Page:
ISO is one of the three pillars of photography (the other two being shutter speed and aperture), and it has a major effect on your images. How does camera ISO affect your images?
What is the Meaning of ISO?
The acronym ISO stands for “International Organization for Standardization”. However, camera ISO does not directly refer to the organization that creates various technology and product standards. Ever since two film standards called ASA and DIN were combined into ISO standards in 1974 (later revised for both film and digital photography), they were referred to as one word “ISO” from that point on. Although ISO initially defined only film sensitivity, it was later adopted by digital camera manufacturers with the purpose of maintaining similar brightness levels as film.
Planning your dream wedding and don’t want to miss out on the special moments on your big day? Worry no more, Wild Romantic Photography has you covered.
Focusing is one of the most common struggles for anyone beginning in photography.
Briefly, focusing consists of adjusting the lens to find the maximum sharpness, contrast, and resolution for a chosen subject.
There are two ways to focus on digital photography:
Manual focus: Using your hands to tweak the focus ring until you get to the best focus.
Automatic focus: Using the camera’s and lenses’ internal motors to focus on a given subject.
Using manual focus or autofocus will depend on the type of photography that you do. For instance, in some genres like macro and night photography, it’s better to use manual focus. Yet, in other genres, like wildlife or sports, autofocus is faster and will make things easier.
In some genres like landscape photography, you can focus on a specific distance that will help you achieve the maximum depth of field (or reasonable sharpness). This is called the Hyperfocal distance, and it’s one of the best photography basics to learn.
Sharpness is a basic photography concept that can be more technical than others, but it’s rather easy to understand.
In a nutshell, sharpness is just how clearly detail is captured and processed in an image.
There are many factors affecting the sharpness of an image, like the sensor resolution, the lens, and even some photography basics that we already covered, like the aperture, shutter speed, and ISO.
The editing basics and post-processing techniques are also important to achieve more sharpness. Images usually lack detail when they are taken straight out of the camera (something called “softness” in photography), and you can correct this by using some sharpening software.
Lastly, viewing distance is another important factor affecting sharpness. By definition, the perception of sharpness increases as the viewing distance of the image grows. That’s why billboards have a very small resolution when looked at closely.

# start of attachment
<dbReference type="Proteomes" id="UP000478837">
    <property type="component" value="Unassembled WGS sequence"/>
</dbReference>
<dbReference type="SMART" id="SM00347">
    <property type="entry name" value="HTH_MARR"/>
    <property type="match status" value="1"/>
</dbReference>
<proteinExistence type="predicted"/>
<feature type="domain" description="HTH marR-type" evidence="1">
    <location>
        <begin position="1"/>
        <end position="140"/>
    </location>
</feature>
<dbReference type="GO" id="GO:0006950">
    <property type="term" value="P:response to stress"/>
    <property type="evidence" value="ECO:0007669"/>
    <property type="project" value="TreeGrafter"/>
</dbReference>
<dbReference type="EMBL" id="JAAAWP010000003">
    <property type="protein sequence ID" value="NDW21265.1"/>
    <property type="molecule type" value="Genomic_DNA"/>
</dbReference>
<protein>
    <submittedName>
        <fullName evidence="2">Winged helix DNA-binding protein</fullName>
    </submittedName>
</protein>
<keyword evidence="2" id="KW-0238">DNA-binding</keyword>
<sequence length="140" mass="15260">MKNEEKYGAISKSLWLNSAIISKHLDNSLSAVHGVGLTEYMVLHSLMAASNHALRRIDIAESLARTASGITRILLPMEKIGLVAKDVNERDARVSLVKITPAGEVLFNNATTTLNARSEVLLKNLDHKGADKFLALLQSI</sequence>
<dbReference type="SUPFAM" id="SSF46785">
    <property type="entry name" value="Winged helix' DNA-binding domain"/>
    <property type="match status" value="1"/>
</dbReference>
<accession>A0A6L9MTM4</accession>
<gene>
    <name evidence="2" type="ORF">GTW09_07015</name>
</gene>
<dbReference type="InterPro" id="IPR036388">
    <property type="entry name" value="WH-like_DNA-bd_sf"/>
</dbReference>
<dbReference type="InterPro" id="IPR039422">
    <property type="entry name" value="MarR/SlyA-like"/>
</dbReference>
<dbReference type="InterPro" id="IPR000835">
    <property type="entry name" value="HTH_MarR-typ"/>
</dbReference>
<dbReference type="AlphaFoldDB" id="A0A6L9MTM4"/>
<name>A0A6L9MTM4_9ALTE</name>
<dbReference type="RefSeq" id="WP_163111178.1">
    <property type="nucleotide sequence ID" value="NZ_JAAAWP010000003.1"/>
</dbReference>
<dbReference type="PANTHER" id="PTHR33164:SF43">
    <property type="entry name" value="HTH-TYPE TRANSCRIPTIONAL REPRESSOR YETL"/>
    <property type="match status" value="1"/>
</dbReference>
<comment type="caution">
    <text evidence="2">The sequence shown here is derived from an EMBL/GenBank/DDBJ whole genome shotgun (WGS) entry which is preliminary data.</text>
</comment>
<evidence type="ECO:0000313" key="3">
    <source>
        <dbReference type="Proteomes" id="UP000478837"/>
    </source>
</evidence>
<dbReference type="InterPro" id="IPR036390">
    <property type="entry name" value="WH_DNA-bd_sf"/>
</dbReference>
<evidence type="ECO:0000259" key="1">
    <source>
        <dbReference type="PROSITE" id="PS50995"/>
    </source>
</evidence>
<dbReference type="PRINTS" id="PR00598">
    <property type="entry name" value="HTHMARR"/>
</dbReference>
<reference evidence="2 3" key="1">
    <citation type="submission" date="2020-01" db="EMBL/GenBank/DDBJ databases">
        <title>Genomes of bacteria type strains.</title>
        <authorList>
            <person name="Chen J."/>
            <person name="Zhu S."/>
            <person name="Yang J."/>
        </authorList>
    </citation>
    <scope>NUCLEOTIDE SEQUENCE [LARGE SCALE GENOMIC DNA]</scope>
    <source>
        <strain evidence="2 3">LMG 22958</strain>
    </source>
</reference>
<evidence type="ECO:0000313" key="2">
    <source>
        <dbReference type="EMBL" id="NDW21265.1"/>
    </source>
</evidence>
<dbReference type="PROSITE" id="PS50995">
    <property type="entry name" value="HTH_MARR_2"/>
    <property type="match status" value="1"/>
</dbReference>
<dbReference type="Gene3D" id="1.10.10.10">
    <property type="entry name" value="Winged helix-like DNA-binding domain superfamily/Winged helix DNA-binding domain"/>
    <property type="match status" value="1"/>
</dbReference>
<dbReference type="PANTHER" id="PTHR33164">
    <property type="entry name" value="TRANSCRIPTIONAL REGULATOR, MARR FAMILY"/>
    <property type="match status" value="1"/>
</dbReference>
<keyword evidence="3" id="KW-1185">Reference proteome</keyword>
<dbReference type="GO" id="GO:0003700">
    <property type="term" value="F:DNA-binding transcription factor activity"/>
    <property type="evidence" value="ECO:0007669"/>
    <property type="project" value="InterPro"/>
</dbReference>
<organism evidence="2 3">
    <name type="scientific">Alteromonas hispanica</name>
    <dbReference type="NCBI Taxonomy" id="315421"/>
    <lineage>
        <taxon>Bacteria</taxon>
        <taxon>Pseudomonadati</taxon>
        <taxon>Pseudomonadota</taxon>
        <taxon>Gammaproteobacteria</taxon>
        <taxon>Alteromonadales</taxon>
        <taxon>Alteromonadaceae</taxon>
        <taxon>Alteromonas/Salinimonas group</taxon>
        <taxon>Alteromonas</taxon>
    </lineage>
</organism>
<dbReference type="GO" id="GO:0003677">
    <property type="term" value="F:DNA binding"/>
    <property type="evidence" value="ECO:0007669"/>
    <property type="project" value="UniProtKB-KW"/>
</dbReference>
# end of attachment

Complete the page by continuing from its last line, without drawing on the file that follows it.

At Wild Romantic, we have the best wedding photographer in Mornington Peninsula to capture every single moment on your wedding day.
As the name suggests, white balance balances the colour temperature in your image. How does it do this? It adds the opposite colour to the image in an attempt to bring the colour temperature back to neutral. Instead of whites appearing red or yellow, they should appear white after correctly white balancing an image.
White balance is one of those easy to understand photography basics.
Briefly, white balance is a photography concept aimed at capturing accurate colours in your image without being affected by the colour of the light source. White Balance is related to colour temperature, which is measured in “Kelvins” or “K”. The higher the K number, the cooler the colour will be.
In your camera, you’ll have several white balance options:
- Automatic white balance (AWB): The camera automatically adjusts the best WB camera setting.
- White balance Presets (Semi-Automatic White Balance): The camera includes different preset modes related to different colour temperatures.
- White balance manual camera setting (Custom white balance mode): You can manually adjust the white balance by creating a custom white balance or setting a specific Kelvin number.
One of the best photography basic tips is to set the white balance to automatic. Thankfully, the white balance is a setting that you can change in post-processing without affecting the quality of the image, as long as you shoot in Raw.
DEPTH OF FIELD
One of the fundamentals of digital photography is the depth of field.
In short, depth of field is simply the space in the image that is acceptably sharp and in focus.
In photography, we can say that there’s a shallow depth of field when just a narrow portion of the frame is acceptably sharp, whereas we speak about a large depth of field when a big portion of the frame is considered to be in focus.
Depth of field is affected by many different factors:
- Aperture: The wider the aperture, the shallower the depth of field
- Focal length: The longer the focal length, the shallower the depth of field
- Focusing distance: The closer the subject to the lens, the shallower the depth of field
- Sensor size: The smaller the camera sensor size, the shallower the depth of field (*using the same focal length).
A good way to calculate the depth of field is by using a depth of field app or calculator. It’ll tell you the portion of your frame that will be reasonably sharp according to your camera, lens, and aperture.